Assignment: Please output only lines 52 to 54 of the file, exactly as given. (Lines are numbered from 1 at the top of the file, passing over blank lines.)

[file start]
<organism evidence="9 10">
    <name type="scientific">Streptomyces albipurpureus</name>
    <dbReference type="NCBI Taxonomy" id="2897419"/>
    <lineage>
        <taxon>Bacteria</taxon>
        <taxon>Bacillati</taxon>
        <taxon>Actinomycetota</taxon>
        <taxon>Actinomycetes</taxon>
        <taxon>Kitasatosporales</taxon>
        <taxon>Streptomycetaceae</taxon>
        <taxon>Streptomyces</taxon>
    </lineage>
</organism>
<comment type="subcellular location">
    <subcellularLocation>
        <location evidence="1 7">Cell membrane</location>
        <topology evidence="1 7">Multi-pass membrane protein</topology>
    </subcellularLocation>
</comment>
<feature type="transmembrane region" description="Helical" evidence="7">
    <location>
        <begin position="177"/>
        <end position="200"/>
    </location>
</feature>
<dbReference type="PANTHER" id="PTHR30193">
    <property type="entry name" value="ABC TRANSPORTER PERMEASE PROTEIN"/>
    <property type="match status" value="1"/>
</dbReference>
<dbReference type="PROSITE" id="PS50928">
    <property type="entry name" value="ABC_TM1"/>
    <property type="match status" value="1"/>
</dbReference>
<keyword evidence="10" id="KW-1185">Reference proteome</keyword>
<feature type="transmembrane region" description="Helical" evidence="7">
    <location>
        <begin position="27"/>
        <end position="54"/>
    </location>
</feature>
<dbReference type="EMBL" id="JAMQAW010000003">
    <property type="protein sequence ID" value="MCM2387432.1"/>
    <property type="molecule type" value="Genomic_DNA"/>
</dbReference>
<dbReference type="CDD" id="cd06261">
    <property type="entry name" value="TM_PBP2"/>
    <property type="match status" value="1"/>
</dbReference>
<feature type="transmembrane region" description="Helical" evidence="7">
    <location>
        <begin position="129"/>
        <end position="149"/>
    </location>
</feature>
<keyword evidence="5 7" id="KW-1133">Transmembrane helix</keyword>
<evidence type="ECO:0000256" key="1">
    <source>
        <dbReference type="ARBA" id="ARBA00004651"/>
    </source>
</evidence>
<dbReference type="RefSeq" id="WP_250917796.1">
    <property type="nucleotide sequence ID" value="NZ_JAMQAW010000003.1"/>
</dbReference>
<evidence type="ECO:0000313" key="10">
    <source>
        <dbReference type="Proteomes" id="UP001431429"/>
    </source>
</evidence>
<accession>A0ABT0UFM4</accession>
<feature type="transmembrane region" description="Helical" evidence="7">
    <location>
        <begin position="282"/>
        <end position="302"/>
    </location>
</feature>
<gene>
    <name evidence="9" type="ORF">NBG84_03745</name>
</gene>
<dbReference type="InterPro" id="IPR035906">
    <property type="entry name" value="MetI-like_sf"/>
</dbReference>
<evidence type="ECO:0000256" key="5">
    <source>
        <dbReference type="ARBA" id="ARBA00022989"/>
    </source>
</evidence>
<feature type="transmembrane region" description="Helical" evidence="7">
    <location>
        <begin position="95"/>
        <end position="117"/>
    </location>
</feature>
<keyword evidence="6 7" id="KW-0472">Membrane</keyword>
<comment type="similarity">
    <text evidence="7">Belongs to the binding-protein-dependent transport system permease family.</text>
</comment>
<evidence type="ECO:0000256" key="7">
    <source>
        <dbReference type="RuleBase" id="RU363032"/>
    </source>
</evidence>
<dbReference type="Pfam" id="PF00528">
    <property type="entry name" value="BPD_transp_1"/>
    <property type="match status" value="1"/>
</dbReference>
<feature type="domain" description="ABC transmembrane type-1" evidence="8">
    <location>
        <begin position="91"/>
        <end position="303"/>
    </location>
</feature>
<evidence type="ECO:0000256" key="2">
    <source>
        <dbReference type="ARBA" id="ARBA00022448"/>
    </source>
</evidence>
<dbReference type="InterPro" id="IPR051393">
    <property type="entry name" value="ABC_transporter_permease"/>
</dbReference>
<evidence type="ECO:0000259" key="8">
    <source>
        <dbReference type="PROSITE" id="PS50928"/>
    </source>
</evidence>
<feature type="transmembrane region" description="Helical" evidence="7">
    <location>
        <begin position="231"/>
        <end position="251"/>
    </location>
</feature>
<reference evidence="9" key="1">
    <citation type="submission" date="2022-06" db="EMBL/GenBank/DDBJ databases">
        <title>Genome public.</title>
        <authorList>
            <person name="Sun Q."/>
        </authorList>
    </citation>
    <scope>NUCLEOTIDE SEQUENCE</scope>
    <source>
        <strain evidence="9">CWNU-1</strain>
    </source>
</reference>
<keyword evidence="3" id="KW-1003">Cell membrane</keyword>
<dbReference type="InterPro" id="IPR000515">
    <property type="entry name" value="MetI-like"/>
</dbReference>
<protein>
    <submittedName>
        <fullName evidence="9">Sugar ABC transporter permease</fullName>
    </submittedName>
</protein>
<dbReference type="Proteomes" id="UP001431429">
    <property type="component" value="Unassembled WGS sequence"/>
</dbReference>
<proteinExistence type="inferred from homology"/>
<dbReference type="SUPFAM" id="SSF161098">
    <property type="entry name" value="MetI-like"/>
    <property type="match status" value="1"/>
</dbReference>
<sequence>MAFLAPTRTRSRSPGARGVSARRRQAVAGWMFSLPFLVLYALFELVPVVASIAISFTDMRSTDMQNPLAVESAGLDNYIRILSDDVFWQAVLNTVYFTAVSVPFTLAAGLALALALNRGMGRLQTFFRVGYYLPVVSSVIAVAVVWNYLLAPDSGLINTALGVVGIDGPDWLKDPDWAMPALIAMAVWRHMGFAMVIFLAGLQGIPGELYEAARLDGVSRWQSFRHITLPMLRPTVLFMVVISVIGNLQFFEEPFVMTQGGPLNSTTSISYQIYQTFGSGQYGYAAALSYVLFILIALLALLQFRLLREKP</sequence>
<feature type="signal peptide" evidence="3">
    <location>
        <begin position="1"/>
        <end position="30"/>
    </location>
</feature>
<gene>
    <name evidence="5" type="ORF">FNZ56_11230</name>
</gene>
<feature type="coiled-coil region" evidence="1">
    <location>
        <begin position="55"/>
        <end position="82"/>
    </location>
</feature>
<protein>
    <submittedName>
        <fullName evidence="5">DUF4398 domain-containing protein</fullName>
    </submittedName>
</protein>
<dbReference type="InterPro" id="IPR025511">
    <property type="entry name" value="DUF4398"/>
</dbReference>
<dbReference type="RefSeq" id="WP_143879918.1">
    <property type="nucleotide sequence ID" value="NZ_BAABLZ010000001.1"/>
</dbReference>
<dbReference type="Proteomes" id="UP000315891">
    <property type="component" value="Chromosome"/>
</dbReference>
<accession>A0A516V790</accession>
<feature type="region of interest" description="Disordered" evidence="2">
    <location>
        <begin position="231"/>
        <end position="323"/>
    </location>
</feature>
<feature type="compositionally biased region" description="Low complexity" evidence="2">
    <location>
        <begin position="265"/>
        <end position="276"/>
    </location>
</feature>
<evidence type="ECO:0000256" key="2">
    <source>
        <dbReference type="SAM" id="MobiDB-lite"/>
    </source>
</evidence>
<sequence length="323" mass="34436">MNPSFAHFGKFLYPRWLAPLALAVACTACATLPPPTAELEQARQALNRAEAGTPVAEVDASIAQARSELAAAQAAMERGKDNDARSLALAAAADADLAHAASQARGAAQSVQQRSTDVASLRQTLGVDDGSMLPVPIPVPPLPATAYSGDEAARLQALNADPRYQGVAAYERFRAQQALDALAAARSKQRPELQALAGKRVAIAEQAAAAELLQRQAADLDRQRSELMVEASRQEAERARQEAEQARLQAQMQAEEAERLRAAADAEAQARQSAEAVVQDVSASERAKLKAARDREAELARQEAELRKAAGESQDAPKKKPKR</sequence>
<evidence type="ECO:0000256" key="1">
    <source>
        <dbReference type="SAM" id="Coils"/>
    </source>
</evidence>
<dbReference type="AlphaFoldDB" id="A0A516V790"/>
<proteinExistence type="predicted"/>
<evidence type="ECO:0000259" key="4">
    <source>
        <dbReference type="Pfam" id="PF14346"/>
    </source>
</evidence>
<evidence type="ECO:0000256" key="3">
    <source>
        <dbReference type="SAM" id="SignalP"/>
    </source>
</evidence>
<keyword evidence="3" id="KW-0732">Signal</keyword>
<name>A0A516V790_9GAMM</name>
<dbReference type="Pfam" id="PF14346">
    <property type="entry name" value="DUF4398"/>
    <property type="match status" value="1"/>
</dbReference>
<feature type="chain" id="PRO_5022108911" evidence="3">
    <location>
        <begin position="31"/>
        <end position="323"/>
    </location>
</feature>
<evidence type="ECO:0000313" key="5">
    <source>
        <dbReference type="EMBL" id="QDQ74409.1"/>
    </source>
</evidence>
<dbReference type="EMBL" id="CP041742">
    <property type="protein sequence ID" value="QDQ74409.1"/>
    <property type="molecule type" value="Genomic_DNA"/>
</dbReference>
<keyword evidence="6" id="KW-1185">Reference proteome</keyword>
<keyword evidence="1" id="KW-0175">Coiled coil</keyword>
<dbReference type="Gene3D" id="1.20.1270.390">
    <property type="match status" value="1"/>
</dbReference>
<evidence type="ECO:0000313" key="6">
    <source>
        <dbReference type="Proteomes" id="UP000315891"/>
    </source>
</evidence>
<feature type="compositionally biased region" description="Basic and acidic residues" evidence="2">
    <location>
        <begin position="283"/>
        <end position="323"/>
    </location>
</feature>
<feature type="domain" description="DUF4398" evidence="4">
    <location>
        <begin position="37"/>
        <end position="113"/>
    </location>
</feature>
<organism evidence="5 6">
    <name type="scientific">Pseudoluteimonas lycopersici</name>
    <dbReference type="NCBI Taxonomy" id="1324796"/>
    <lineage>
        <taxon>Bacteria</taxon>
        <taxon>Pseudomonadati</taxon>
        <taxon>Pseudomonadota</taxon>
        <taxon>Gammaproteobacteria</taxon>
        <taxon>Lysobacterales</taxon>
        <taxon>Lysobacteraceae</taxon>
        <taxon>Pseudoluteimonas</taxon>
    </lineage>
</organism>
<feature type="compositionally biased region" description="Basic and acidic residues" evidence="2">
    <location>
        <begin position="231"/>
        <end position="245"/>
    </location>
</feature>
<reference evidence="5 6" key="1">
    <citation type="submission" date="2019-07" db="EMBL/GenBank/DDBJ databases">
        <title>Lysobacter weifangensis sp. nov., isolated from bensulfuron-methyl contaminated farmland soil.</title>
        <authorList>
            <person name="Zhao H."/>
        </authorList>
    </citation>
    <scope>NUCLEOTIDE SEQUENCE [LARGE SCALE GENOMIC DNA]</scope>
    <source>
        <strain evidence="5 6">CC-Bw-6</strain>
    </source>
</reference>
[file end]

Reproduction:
        <end position="149"/>
    </location>
</feature>